Your career or business depends on how well you can communicate with others. Learning how to have better conversations that help you build relationships and get to know those who you serve and work with is key to success.


Determine what type of conversation you want or need to have before you jump in talking. You don’t want to come off as overbearing or getting too personal. On the other hand, you don’t want to come off as standoffish either.


As an introvert or someone who suffers from social anxiety disorder, meeting new people and having a conversation with them can cause real fear. Learn specific tricks like having topics or questions you can fall back on if you don’t know what to say. And practice regularly initiating conversations with people you meet at the grocery store, the gym or in your daily life.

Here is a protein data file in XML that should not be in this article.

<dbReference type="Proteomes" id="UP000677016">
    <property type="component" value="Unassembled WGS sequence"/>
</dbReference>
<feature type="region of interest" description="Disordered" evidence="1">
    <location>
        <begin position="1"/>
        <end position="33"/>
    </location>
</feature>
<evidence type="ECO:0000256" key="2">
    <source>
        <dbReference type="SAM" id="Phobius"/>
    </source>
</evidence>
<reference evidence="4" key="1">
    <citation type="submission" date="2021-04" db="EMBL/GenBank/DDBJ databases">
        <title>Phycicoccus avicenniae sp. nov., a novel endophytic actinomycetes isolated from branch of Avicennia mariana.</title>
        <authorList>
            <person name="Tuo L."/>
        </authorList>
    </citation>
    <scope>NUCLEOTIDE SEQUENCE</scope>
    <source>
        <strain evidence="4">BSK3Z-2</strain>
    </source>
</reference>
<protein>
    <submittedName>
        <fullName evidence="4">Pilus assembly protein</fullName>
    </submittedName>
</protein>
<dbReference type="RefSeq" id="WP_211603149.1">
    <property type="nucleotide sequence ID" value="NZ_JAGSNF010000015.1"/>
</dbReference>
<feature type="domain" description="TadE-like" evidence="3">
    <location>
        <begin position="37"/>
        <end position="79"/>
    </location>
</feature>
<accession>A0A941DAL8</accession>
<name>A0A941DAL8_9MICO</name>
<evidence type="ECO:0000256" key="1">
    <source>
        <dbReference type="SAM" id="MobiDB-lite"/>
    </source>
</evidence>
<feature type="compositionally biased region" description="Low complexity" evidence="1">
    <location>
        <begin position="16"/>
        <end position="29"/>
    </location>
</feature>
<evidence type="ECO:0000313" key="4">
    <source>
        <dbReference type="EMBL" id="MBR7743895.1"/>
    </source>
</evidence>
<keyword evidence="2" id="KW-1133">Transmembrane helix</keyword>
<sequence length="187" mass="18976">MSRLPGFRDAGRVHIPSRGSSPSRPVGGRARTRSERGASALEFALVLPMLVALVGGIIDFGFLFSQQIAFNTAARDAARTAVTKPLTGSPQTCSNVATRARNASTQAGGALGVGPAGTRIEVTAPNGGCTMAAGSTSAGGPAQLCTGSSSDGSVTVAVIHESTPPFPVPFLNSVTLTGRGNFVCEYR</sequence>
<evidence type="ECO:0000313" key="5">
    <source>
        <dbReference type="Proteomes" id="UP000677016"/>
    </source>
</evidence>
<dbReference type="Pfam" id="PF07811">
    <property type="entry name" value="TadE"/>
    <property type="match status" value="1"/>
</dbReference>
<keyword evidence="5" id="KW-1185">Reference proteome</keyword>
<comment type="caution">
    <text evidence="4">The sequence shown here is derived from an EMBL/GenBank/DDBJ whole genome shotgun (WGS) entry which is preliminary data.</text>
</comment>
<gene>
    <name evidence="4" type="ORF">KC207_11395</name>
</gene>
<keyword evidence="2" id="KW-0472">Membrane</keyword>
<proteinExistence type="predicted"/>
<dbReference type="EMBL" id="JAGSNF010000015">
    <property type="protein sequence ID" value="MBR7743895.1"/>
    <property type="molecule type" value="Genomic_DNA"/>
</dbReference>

Finally, don’t put off having difficult conversations at work. Be diplomatic and empathetic. Talk with the person to understand the situation better, before diving in about the issue. Be confident, yet kind while addressing an issue. Make use of silent pauses. Listen with an open mind to find a variety of solutions. Follow up to recap after the meeting.


Having better conversations in your business is necessary in every area, from product development and marketing to customer support and sales. Practice honing your communication skills by embracing and participating in conversations that go beyond the “social niceties” of “Hi, how are you,” to make it more meaningful to all involved. Build the trust and respect you want to have through good communication. Good luck and have fun!